The world is a much faster paced and more competitive than it was 20 years ago. In the past you could graduate with a high school diploma, work, buy your house and car with relative ease. Now, you can’t really do much with it let alone afford a small apartment in the city, you will mostly likely need a college degree to be well off. A college degree is now more important than ever, being in the most educated generation thus far creates a great deal of stress on todays youth. The stress and social pressures to do well in school in order to remain competitive for jobs is at an all-time high. College for many is one of the first steps towards adulthood, and for programs such as affirmative action it can hinder some students from pursuing their dreams. The idea of it comes from a good place, but needs to be improved and be reformed for the future generations. As of currently, affirmative action harms students of merit, as well hurt certain minorities due to the abuse of the system, and can be damaging to students who were recipients of it.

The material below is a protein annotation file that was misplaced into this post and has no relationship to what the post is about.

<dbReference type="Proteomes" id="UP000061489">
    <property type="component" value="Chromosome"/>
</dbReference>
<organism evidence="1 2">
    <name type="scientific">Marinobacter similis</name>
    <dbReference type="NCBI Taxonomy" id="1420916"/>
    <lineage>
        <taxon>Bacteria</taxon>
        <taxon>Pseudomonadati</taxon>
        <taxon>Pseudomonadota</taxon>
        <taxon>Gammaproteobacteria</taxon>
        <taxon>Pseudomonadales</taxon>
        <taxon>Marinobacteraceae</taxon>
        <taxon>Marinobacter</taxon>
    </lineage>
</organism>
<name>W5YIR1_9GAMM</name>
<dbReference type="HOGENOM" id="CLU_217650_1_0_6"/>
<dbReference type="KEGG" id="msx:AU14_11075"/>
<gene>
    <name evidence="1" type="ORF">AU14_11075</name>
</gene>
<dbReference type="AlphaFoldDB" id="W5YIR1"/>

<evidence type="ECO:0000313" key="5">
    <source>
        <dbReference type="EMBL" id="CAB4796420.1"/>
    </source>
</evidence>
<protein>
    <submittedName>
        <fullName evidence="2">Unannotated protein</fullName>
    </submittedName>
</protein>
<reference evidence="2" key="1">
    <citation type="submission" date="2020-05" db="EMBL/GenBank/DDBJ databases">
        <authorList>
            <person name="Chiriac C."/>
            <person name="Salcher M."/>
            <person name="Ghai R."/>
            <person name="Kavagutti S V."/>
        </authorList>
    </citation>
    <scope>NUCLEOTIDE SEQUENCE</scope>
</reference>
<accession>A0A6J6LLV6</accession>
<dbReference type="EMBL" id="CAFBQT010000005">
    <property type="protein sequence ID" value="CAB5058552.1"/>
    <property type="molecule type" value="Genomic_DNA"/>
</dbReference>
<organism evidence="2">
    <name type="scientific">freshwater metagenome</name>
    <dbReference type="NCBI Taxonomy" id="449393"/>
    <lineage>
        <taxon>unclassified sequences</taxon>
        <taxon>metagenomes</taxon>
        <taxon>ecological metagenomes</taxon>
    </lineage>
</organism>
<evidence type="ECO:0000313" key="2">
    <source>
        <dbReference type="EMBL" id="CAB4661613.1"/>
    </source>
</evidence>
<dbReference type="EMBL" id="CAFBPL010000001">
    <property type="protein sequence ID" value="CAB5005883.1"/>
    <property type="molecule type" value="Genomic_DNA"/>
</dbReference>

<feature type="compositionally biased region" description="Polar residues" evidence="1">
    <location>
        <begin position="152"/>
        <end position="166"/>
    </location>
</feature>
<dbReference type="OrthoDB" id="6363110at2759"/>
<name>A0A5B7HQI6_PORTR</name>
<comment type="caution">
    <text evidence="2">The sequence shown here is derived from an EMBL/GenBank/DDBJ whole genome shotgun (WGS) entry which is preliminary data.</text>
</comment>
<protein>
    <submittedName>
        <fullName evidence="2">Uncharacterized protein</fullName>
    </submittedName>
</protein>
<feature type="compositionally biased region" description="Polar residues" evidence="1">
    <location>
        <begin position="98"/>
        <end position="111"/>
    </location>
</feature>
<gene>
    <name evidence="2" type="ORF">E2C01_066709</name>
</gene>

Firstly, it is widely known that college is an educational establishment where intellectuals gather to discuss innovated ideas, have discourse on controversial topics, to experiment and question the natural world around us, etc. So, it is no surprise, that the top universities in the world have high requirements to be admitted, it is a place where it rewards merits through hard work. Affirmative action does just the opposite as it disregards merit and values race instead. This was exactly the case with Cheryl J. Hopwood vs the State of Texas. Cheryl was applying for law school at the University of Texas, previously she had graduated from California State University with a 3.8 grade point average. The statistics provided by the plaintiffs lawyers stated that the law school rejected 668 white candidates before it rejected a single black candidate (Sandel, 2007) ( Justice 2 pg. 239), even law school officials acknowledged that blacks and Mexican-Americans are given something close to automatic admission at index numbers substantially below those of many whites who are rejected (Sandel, 2007)( Justice 2 pg. 239). Why should the system punish students with high merits and weigh race as more of a determining factor? Merit should be the main considering factor for admission since college is mainly based on the principles of merit, the idea of how well a student preforms academically.